In Brazil’s controversial, opening win vs Croatia in Sao Paulo, Brazilian president Dilma Rousseff was roundly jeered by her compatriots – at least those that could afford to be there in person to root for the home team. Demographically speaking, the rich caste at the glitzy Itaquerão stadium that day strongly aligned with Ms. Rousseff’s political foes, so their vociferous vaiada was not entirely unexpected. Still, the sight of thousands of Brazilians pissing on their own parade before the eyes of the world was jarring, and set off a heated national debate about manners, class, race, politics and the role of sport in the host nation – one that has continued to this day.
This World Cup, which cost Ms. Rousseff’s government an estimated $11 billion, has largely been been a sporting and tourism win to date for Brazil, with many commentators and spectators already declaring it to be the best World Cup of all time (it’s also the most expensive to date) Yet that overall triumph could be dramatically overshadowed by bitter notes should Brazil, the pre tournament favorite, fail to lift their 6th trophy at Rio’s legendary Maracana stadium on July 13th.
Brazilian senator Aécio Neves, perhaps Ms. Rousseff’s strongest opposition candidate, has been posting obligatory pictures of himself on Facebook doing his patriotic duty and supporting the Brazilian Seleção with each passing match. However, it’s no secret that a Brazil bust would be a heaven-sent political gift for the ex Minas Gerais governor, and would certainly embolden his crusade as the October presidential elections draw near. A Brazil victory, on the other hand, would give Ms. Rousseff and her powerful PT party a crucial popular boost.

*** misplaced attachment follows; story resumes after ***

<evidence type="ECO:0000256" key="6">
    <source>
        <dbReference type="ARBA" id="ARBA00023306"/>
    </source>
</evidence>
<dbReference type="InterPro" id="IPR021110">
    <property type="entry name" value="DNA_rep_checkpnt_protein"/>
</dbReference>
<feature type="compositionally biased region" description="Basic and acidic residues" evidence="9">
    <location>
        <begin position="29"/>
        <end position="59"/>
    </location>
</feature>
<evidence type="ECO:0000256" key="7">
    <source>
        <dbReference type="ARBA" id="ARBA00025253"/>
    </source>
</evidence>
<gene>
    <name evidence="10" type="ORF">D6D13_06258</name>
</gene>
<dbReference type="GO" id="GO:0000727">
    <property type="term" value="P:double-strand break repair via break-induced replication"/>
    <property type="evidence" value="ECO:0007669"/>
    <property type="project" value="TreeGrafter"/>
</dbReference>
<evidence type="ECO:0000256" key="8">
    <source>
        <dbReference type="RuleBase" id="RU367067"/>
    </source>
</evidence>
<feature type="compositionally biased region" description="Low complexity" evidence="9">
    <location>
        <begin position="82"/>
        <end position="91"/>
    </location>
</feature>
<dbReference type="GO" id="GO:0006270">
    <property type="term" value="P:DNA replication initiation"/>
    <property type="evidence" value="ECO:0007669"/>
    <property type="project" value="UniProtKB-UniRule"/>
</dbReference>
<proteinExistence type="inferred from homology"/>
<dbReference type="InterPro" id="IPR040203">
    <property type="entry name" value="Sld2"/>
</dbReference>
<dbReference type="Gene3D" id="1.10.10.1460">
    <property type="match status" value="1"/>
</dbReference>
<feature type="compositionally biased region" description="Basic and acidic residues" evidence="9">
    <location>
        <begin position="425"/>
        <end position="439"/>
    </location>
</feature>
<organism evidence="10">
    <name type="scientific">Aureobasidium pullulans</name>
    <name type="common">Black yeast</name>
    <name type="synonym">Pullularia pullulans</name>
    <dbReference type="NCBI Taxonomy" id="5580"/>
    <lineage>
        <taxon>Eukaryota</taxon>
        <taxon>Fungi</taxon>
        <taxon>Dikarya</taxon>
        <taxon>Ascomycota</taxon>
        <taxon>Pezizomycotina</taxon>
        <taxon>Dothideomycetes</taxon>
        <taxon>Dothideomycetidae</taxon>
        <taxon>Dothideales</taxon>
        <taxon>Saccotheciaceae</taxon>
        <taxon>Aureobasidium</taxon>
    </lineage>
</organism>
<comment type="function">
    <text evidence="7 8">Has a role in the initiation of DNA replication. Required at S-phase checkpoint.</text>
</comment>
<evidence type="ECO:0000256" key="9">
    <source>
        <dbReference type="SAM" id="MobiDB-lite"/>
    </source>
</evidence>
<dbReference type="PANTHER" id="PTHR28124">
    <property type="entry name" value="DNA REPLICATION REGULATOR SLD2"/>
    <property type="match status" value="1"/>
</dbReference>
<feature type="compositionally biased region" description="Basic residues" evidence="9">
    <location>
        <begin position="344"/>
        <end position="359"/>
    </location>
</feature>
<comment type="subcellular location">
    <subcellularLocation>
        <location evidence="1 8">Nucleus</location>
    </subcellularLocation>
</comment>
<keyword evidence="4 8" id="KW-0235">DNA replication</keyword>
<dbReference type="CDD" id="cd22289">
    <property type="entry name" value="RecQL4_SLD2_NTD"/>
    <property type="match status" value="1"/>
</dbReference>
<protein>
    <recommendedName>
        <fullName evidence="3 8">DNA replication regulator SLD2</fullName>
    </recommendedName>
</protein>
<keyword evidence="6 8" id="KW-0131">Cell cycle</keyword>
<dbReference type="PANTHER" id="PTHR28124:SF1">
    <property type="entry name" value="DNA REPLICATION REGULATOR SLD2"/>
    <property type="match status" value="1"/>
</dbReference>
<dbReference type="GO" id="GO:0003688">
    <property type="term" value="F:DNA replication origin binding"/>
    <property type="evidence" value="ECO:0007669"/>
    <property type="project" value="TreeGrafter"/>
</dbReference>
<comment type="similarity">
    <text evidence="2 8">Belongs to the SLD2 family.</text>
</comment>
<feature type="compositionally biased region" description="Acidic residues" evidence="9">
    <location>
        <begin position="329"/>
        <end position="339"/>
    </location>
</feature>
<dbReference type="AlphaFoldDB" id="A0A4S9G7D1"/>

Argentine president Cristina Kirchner’s PJ party – which has enjoyed a relatively unobstructed, yet tumultuous grip on power since her late husband took office in 2003, would also face a long, cold South American winter if Lionel Messi and co can’t continue to grind out victories. Such is the power of football in Argentina, a country where even a bloodthirsty military junta successfully milked a 1978 World Cup victory at home for all it was worth, allowing it to remain entrenched in power. Although Ms. Fernandez de Kirchner cannot run for reelection in 2015, her party has already begun jostling to choose a successor to the Kirchner throne.
Argentina’s leading opposition candidates like Sergio Massa and Mauricio Macri – the latter of whom was in attendance at Argentina’s opening win against Bosnia – have likely celebrated Lionel Messi’s late game heroics with guarded reserve. Mr. Macri, the ex president of Argentine club powerhouse Boca Juniors, understands better than most the political bounty to be reaped via the beautiful game in futbol-obsessed South America. Mr. Macri lept from successful campaigns as football club president almost directly to the powerful Buenos Aires mayor’s office.
Both Ms. Rousseff and Ms. Fernandez de Kirchner, close political allies, are lightning rod women at the head of deeply entrenched populist machines, in two highly machista countries where football reigns supreme. As a Brazilian friend told me the other day, if Brazil loses against Colombia on Friday – and bear in mind Colombia is playing the Cup’s most mesmerizing football – Brazilians are “going to burn the country down.”
The ominous ghost of 1950 looms heavy in the hearts of Brazilians. Killing off that ghost once and for all, along with newly forged strategic alliances with political powerhouses like Rio de Janeiro strongman Anthony Garrotinho – could propel Ms. Rousseff and her populist party to another resounding victory, in spite of a projected economic slowdown and a host of perennial, nagging concerns like crime and education. An early Brazil exit, on the other hand, and Ms. Rousseff may join the growing list of things only US goalkeeper Tim Howard could save.
May the better presidenta win – as long as it isn’t Angela Merkel.
Fernando Cwilich Gil is a painter, writer and unabashed Maradona supporter. Follow him on twitter at @losmaradonianos